Athletic Ministry Teaches Youth to Win at the Game of Life

Rev. Dr. Alyn E. Waller. Photo provided by Enon Tabernacle Baptist Church.

The fundamental belief that I have is that most of us who are doing well today have another champion in our lives other than our parents and usually we call them “Coach.” We see the benefit of how sports can teach the game of life.

I’ve been at Enon Tabernacle Baptist Church for 24 years. My second year into pastoring, we started canceling Bible study in the summer and playing softball. That was a way of fellowship with the whole church. The church was small then. From there, we kind of grew into a group of guys that just played ball on Saturdays: basketball, football, baseball. We saw the benefit in our own personal lives. We also saw the evangelistic benefits of young boys coming around and hanging around with us as we played and we wanted to do a much more formal offering for kids in the community.

We’ve always had a strong commitment to the community. Our church tithes back to the community, meaning 10 percent of everything that comes in, we give back out to the community. We decided that the first 10 percent of that 10 percent would go to our children as an investment in our children. That’s how we funded the athletic ministry program.

From there, we put it out there that anybody that was credentially qualified to coach a sport and put us in a reputable league, we would add that sport to our ministry. Since then, we’ve expanded from football to baseball, basketball, track, martial arts, chess, and soccer. Everyone at the helm of it is volunteering their ministry.

We teach Christianity through the medium of whatever the sport is because ultimately Christianity is all about how you treat other people, how you work with other people. This is a relational religion. And if you can’t get along with people, then you’re probably not getting along with God.

Sports is all about teamwork and learning to trust. The health of a team is not as much in the individual talents of its members but the relational nexus. If you give me a basketball team of five mediocre players who really get along and work as a team, I’ll take them over superstars. While we have won a lot of championships, that’s not our goal. Our goal is to learn how to take life on life’s terms. We win some, we lose some. You learn how to forget the last play, which is working the muscle for forgiveness. All of that is what makes us the human beings that we are.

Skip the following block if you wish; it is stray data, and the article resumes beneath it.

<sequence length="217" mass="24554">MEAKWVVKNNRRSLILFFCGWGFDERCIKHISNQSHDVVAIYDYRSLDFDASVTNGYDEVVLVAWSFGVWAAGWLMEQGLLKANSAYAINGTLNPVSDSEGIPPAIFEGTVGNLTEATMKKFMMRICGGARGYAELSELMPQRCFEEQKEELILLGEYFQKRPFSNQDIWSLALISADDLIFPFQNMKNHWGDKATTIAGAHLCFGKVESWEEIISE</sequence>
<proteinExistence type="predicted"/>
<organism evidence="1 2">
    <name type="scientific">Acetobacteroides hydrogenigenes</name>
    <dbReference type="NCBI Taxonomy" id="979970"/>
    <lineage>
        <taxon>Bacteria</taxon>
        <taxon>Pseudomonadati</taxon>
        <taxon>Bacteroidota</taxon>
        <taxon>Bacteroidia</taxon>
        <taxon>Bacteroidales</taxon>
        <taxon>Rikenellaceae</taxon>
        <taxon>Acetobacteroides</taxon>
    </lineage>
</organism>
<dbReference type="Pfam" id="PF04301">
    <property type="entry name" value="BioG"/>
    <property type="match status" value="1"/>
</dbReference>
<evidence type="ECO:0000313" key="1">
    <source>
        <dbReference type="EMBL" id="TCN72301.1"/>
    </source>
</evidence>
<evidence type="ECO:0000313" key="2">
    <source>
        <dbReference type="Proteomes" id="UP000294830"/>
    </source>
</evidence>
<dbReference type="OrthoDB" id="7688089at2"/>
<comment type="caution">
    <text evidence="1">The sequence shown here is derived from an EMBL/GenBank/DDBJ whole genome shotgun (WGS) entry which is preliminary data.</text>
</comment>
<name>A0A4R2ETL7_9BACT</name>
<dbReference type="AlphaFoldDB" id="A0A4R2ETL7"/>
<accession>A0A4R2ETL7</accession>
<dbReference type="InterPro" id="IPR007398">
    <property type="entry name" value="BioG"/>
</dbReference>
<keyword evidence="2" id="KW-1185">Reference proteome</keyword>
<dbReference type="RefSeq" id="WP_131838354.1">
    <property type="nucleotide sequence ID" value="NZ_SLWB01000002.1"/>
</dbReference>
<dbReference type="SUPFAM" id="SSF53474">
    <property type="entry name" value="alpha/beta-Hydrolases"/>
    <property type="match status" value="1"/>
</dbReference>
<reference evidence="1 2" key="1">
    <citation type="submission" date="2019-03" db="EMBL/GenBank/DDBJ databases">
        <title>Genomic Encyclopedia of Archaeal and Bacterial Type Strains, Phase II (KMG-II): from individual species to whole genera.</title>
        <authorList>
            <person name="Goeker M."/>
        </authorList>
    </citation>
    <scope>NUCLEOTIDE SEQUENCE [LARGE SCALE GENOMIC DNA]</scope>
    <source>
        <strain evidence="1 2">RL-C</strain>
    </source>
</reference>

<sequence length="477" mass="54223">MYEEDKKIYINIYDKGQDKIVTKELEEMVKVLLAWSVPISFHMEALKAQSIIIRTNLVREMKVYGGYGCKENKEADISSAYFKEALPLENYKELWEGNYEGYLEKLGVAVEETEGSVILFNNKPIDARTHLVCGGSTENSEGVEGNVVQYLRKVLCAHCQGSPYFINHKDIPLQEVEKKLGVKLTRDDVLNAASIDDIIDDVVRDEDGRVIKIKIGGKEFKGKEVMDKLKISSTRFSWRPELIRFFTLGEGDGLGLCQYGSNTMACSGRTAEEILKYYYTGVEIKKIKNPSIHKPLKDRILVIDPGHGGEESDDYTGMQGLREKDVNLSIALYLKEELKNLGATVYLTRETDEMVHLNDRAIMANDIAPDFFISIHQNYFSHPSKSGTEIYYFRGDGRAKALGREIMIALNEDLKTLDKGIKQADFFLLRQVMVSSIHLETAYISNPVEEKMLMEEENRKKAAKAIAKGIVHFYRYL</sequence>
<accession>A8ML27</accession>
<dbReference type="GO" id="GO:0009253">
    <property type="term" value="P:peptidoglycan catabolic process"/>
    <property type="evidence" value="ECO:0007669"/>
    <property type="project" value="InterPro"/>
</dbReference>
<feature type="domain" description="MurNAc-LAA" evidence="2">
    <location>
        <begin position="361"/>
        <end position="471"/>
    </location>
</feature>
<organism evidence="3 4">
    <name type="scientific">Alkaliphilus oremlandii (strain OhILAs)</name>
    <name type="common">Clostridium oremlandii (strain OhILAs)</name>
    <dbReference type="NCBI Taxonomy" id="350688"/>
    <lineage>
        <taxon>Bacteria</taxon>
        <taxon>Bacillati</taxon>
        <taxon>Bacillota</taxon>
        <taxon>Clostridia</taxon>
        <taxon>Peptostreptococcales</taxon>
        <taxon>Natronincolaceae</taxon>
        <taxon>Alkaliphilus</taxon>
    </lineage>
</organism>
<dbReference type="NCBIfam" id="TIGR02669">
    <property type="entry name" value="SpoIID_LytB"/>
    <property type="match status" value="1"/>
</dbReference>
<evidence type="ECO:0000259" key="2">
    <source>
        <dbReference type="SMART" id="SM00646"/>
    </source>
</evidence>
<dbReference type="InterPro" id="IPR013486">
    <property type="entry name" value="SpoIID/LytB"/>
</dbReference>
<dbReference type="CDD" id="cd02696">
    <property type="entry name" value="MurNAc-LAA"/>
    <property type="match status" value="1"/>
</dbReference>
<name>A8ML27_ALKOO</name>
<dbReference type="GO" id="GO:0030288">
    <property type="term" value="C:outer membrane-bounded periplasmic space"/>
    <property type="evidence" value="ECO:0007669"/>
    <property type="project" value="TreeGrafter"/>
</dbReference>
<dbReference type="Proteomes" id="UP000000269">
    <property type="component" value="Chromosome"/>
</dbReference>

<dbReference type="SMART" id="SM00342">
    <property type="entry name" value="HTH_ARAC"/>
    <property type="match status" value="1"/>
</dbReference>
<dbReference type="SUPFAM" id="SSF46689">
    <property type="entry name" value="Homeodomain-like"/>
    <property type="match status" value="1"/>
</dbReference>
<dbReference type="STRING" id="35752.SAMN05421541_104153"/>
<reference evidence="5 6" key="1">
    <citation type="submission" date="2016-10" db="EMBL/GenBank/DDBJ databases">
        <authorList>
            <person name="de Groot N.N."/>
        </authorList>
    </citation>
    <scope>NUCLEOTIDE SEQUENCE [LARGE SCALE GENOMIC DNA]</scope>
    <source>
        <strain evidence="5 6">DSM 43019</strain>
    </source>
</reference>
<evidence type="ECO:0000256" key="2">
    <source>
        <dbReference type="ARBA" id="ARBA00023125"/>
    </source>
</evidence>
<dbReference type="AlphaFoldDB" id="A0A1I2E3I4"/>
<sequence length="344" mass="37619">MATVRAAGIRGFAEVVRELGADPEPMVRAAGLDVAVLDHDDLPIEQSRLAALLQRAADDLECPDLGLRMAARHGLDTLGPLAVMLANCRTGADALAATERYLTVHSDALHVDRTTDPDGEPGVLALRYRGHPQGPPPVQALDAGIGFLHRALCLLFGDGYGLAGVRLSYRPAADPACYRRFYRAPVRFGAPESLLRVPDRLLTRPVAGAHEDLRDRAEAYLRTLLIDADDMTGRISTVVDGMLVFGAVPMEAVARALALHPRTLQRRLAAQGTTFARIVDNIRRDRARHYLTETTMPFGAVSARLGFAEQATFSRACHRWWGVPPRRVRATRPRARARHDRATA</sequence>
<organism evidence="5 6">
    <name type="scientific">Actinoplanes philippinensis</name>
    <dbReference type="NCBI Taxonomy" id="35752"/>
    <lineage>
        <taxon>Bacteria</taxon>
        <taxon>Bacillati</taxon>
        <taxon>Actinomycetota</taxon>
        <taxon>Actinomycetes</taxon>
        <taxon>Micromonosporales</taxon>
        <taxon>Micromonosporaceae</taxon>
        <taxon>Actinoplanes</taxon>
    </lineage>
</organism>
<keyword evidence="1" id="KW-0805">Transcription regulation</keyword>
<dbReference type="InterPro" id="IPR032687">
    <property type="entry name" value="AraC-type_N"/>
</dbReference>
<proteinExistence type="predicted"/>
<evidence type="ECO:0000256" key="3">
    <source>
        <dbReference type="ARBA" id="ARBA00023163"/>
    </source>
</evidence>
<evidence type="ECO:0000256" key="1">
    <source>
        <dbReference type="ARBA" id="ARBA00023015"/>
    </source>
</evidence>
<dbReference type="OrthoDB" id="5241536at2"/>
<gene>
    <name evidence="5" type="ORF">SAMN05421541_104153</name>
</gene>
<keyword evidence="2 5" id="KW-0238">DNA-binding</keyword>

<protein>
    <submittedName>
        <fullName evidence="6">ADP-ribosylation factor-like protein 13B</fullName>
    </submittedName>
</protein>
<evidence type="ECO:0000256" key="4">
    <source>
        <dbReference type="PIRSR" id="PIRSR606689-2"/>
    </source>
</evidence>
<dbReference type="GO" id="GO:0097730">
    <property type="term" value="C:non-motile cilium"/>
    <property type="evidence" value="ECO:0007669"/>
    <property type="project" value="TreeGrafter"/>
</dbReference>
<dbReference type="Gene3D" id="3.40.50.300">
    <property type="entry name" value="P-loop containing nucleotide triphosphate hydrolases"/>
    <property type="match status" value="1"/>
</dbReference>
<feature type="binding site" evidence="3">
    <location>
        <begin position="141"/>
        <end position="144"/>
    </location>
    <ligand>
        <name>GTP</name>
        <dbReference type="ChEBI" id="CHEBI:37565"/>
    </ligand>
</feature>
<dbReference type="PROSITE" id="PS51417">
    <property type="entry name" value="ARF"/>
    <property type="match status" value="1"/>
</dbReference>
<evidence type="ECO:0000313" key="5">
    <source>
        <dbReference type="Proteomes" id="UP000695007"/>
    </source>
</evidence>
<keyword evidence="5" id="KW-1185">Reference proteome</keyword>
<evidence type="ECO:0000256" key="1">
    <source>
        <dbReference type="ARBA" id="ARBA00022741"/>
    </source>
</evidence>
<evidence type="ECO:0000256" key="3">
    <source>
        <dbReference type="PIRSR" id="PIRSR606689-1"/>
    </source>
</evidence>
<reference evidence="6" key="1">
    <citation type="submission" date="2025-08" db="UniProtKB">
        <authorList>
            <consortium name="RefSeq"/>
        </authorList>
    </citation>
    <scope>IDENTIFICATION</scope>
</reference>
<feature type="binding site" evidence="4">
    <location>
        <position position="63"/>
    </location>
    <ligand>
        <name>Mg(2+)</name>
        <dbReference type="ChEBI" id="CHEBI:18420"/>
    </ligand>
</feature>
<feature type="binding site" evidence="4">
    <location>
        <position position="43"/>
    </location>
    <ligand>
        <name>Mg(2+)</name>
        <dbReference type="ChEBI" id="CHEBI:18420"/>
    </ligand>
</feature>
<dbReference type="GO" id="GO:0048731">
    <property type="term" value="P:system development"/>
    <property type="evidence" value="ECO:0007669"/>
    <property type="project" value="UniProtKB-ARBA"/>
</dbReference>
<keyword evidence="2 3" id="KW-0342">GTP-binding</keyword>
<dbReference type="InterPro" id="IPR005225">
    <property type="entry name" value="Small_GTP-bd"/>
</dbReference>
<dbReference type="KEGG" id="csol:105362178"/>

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Sports can also be a bridge to college. We believe that the 21st Century holds no place for uneducated African Americans in particular but uneducated people in general. High school is not enough for the 21st Century. If one can leverage their athletic ability to get a scholarship, it’s great. Helping them make choices that get them to college is what the ministry is about.

If you play on our team, you’re going to come to Bible study. We’re going to pray at the end of the practice and at the end of the game. That is said on the front end. It’s not like we’re hiding it, trying to beat people over the head with the Bible. This is what we believe. This is what we do. We do not hide the fact that we are evangelicals – not in the sense of the political Right that’s out there right now – but evangelical in the sense that we believe in Jesus Christ, we believe that accepting Jesus Christ as our personal lord and savior is important. Through the sport, we like to introduce people to Him.

We’re year-round doing some sort of athletic program. We touch about 1,000 kids a year and we’ve been doing it for 15 years. It’s safe to say we’ve worked with 10,000 kids. Our football team alone is 200 boys. Soccer is 300 girls. There is a fee to play with us but it is drastically reduced from what it costs to play for other teams. We supplement for every athlete, whether they are a member of the church or not.

Our church sits on 34 acres. We bought the old Temple University stadium. The stadium had been torn down. We refurbished the field. We play on that field. We have 20 acres of athletic facilities back there. We have tennis courts, football fields, NCAA baseball diamonds, two softball fields, and enough grass area for two soccer fields. We are the big church with the big backyard for the community to come and play in.

I hope the future is that we will expand to other sports and that we will continue to do sports at a high level and present to the world more Christian citizens who love God, who love this country, who love themselves and are citizens to the community that they live in. I would love to see lacrosse. I think soccer is going to be bigger for this next generation than it was for my generation. It’s a global sport. I hope to see our martial arts ministry move beyond self-defense into sports karate. Right now, our martial arts ministry is really more self-defense and not as tournament focused. I hope it will become more tournament focused as we grow.

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I’m an athlete as well. I think every church has to get in where they fit in and every pastor needs to lead out of authenticity of who he or she is. I was brought up as an athletic musician, so our outreach is athletic and musical. As a church we have a record label. We’re doing the same thing with music, because that’s my heartbeat.

My larger prayer would be that other churches find what is authentically theirs to do that makes sense in their own footprint. If athletics is it, I hope they will grab hold to it. I think we all have to be much more creative in how we spread the Gospel of Jesus Christ and how we engage this generation of youth.

Reverend Dr. Alyn E. Waller is the senior pastor of Enon Tabernacle Baptist Church in Philadelphia, Pennsylvania.


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